guide provides information about
apartment size, rent and services,
along with a map indicating the ap
proximate location of each apart
ment complex Surveys of more
than 2,800 tenants further evaluate
the residence area and results for
each complex are included.
For those who are not interested
in apartments, information on
mobile home realtors and rental
agencies are included. Explained in
the guide are landlord-tenant rights
and responsibilities for students.
A roommate-referral service is
also offered. This is an interactive
service in which an individual seek
ing a roommate uses. The individual
fills out two forms — one indicating
what characteristics he finds com
patible in a roommate and another
asking questions about himself. This
information is processed through a
computer and a list of names of
people who match or nearly match
expectations, -percentage of ques
tions they matched and phone
numbers are provided.
The third category, special pro
jects, consists of publishing an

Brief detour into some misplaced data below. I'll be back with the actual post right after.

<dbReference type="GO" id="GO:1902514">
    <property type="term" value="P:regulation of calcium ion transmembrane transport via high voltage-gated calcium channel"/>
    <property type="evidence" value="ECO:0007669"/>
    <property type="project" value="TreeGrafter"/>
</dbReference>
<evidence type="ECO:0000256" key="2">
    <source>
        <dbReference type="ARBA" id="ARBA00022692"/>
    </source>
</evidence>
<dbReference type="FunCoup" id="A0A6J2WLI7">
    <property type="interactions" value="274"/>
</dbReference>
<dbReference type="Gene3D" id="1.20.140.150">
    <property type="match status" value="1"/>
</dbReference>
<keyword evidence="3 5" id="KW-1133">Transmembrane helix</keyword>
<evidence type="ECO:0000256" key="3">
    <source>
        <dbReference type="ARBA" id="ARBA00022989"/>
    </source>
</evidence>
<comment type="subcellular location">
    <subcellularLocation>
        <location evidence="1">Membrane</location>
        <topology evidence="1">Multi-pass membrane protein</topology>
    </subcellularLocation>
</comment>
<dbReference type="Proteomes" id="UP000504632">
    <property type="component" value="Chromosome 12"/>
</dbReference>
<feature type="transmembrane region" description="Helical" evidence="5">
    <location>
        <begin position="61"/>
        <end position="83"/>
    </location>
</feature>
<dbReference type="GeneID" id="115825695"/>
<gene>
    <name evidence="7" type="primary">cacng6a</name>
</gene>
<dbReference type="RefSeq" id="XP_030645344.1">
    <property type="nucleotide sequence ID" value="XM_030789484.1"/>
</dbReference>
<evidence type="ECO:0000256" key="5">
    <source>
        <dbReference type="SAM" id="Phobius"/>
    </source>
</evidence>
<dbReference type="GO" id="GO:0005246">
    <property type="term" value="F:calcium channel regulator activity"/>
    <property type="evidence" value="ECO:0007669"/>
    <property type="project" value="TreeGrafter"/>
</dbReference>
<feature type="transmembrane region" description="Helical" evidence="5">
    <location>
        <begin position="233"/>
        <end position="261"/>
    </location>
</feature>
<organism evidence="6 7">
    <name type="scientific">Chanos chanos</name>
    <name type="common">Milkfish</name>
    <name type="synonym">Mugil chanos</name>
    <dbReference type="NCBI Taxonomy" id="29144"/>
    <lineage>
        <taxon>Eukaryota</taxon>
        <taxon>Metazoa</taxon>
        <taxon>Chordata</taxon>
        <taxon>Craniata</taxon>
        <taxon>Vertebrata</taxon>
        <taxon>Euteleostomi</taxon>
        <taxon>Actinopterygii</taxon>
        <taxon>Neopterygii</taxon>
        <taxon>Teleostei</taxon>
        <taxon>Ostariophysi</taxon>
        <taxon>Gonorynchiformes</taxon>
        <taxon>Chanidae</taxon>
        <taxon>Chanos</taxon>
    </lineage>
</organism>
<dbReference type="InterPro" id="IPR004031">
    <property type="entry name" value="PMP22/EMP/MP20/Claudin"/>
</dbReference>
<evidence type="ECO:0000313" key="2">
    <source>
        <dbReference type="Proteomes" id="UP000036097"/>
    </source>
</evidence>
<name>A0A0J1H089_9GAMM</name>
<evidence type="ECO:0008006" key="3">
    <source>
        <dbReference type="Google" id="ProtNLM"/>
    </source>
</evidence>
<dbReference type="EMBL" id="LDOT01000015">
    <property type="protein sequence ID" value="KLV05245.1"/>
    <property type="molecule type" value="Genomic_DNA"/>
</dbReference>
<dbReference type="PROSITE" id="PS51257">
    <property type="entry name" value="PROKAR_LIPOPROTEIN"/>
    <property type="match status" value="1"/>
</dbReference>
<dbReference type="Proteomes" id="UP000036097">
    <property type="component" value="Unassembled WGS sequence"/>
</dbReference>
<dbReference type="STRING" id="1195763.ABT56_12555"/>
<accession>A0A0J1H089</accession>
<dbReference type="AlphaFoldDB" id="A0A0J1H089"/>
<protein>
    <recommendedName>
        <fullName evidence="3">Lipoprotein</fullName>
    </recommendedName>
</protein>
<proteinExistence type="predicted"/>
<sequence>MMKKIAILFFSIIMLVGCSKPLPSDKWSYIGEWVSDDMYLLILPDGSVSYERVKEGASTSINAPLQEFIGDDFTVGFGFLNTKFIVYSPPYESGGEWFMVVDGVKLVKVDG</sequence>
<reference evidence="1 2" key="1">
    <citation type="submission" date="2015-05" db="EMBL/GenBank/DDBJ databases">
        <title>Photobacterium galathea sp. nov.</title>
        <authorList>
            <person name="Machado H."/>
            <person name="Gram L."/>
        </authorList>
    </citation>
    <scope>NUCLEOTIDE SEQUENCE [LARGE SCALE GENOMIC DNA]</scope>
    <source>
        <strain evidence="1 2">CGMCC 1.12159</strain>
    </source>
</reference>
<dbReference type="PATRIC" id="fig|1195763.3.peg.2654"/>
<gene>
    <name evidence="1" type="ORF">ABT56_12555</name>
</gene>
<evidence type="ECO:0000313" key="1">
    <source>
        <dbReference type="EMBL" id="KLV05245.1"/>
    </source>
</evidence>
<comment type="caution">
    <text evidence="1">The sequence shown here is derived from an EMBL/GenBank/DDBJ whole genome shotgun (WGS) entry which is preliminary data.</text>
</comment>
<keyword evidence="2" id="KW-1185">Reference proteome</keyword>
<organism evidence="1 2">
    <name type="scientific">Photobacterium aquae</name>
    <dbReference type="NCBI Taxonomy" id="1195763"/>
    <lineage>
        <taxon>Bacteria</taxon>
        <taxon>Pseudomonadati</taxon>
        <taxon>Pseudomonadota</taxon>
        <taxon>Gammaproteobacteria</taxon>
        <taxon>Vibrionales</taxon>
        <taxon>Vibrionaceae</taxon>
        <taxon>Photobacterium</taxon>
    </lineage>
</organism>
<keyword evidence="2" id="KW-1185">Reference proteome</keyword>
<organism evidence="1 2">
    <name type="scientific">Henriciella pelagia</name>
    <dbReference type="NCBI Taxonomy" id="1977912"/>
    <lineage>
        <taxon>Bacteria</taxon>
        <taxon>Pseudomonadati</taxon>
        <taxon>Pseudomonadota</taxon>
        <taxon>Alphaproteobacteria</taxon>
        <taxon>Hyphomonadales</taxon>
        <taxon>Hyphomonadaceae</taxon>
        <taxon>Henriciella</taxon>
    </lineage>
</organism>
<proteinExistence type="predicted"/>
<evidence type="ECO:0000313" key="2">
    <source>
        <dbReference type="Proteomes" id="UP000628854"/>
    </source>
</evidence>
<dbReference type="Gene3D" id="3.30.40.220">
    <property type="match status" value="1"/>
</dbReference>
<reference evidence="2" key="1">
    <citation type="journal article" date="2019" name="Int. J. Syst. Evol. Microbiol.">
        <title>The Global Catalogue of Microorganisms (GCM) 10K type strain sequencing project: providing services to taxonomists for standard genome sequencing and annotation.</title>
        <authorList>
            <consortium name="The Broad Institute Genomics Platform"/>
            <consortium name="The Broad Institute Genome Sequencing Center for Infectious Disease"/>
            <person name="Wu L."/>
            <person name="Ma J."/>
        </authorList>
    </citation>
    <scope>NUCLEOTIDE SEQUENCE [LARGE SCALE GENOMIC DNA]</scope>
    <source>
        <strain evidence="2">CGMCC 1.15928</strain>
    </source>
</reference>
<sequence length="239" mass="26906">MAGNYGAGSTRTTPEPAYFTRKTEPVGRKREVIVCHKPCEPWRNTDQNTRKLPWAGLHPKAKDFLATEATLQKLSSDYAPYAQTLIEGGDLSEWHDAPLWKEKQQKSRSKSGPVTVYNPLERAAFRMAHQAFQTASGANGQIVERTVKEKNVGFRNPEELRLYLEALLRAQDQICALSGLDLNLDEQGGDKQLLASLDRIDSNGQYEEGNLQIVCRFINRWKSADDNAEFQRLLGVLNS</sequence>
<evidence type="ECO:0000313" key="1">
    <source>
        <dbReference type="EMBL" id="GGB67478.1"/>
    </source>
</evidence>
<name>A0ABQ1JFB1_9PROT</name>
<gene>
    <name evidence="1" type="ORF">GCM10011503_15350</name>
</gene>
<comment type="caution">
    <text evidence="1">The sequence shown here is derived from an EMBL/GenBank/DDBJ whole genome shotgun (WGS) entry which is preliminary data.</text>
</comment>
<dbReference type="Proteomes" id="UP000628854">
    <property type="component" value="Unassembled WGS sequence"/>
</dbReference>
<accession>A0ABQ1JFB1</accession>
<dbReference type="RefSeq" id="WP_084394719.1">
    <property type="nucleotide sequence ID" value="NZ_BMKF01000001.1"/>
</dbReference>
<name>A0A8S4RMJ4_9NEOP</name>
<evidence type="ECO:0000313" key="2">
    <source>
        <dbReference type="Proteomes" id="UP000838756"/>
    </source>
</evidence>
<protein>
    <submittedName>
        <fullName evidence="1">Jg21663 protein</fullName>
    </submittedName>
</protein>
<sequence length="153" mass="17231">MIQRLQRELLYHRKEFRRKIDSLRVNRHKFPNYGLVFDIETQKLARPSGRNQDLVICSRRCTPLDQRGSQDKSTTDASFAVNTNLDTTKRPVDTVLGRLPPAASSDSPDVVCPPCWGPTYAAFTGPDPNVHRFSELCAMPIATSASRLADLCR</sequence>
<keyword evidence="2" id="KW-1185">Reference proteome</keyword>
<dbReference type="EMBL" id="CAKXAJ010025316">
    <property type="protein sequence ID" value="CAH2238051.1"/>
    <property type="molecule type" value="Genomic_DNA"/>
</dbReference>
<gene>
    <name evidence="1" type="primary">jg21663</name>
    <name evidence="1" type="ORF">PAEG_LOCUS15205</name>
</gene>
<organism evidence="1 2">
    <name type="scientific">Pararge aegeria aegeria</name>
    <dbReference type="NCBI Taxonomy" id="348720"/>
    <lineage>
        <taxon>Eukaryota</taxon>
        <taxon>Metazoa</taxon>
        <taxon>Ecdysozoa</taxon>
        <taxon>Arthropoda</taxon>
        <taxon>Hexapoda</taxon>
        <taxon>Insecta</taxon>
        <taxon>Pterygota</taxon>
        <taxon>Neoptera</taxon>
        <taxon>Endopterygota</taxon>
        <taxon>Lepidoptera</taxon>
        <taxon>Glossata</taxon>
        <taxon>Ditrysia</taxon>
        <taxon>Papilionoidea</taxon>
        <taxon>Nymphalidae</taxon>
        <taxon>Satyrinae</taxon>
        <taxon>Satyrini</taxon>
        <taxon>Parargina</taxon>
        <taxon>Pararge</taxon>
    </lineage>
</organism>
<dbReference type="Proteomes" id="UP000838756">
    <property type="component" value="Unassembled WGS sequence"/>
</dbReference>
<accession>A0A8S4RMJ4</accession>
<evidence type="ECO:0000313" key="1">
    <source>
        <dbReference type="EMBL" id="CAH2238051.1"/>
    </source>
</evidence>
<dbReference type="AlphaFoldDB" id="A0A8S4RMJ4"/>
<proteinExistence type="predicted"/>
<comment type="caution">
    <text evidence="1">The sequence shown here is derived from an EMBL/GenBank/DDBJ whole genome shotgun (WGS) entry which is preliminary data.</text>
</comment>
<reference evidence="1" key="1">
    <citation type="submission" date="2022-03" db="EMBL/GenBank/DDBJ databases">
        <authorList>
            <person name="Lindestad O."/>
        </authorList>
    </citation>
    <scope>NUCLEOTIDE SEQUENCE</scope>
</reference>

— con't. on page 8
Julius LeVonne Chambers,
Charlotte attorney will receive the
University of North Carolina at
Chapel Hill's Distinguished Alumnus
awards during University Day
ceremonies here Oct. 12.
Chambers, a 1962 graduate of th
School of Law, is a senior partner ii
the law firm of Chambers, Steir
Ferguson and Fanning. He has hand
ed more than 50 civil rights cases, in
cluding the Swann vs. Charlotte-
Mecklenburg Board of Education
suit, which began desegregation in
Charlotte's public schools. He is
former president of the NAACP
Legal Defense and Education Fund.
While at UNC-CH, Chambers was
the first black editor of the N.C. Law
Review and the first black elected to
the Order of the Golden Fleece,
universities. A member of several
honorary societies, he has taught
and lectured at several leading
The University Day public
celebration will begin with a facult
procession, starting at the Old Well
at 10:40 a.m. The convocation will
follow at 11 a m in Memorial Hall.
Classes will be suspended from 10
a m to 1 p.m. so students and facul
ty members can_^participate in the.
University Da:^.,pcQgram..B. ...